The goods of the intellect are communal; there is a virtu or power that flows from the language itself, a fountain of man's meanings, and the poet seeking the help of this source awakens first to the guidance of those who have gone before in the art, then the guidance of the meanings and dreams that all who have ever stored the honey of the invisible in the hive have prepared.  (368-69)

Language provides a special conduit for knowledge that is tapped by poetry, and in turn the transference of "virtu" flows from source to source, poet to poet, and is marked by an perpetually unfolding tapestry of poems.  The poet pays tribute to the power of language and poetry itself by invoking those who have gone before and thereby claiming and maintaining a poetic heritage comprised of "what thou lovest well."  The "virtu" that passes from poet to poet is the direct manifestation of "love's infolding."  That is, virtu is the extension of the "crossing of the arcs" (or in this case, the "arts").  And as a site of convergence, poetic virtu unveils not only a trace of what a particular poet loves but also the trajectory of literary history and influence-the genealogy of such "crossings."  Tradition, in this kind light, is not some agonistics of influence but is, rather, the embodiment of love.     Howe has always been exceptionally forthright regarding the writers that she admires, and during an interview with Amy Wray, she carefully delineates her heritage of writers-those that she loves-which includes H.D.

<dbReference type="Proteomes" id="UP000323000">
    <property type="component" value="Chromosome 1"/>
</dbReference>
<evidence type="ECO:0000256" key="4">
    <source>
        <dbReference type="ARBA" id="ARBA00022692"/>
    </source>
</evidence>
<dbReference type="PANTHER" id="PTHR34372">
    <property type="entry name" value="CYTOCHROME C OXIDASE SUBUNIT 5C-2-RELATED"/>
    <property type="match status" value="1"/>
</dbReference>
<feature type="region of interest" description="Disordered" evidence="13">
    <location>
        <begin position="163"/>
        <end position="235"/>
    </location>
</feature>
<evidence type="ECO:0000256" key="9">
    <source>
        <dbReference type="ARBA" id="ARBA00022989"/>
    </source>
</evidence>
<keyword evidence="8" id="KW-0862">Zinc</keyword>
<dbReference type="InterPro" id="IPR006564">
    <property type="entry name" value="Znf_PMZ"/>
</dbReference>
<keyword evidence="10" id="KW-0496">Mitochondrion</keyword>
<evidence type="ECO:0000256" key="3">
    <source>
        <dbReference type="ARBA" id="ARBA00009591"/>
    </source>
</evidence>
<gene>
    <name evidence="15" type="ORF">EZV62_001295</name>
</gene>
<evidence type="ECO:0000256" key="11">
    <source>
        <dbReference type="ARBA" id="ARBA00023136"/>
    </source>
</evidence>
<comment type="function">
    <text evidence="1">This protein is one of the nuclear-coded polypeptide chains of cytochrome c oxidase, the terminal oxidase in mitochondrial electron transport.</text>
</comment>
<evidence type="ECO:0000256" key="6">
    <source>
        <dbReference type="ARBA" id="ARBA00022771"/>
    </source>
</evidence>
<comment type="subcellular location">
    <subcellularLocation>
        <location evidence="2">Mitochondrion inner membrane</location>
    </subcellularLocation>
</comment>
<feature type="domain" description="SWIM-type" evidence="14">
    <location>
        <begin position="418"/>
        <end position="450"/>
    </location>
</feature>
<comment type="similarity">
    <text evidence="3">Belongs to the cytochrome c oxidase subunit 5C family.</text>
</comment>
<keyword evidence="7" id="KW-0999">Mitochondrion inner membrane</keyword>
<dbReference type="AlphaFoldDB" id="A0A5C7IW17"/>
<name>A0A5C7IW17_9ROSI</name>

I am not so arrogant to consider [these writers] precursors; I just feel that they have helped to create a tradition in North American writing where I feel at home.  Herman Melville, Edgar Allen Poe, John Cage, Charles Sanders Pierce, Emily Dickinson, H.D., Jonathan Edwards, Cotton Mather, Ezra Pound, Charles Olson, Marianne Moore, Wallace Stevens, Walt Whitman, Ralph Waldo Emerson, Henry and William James, Gertrude Stein, Marcel Duchamp, Robert Smithson; all these dead writers, theologians, philosophers and visual artists would be in my anthology. . . (78)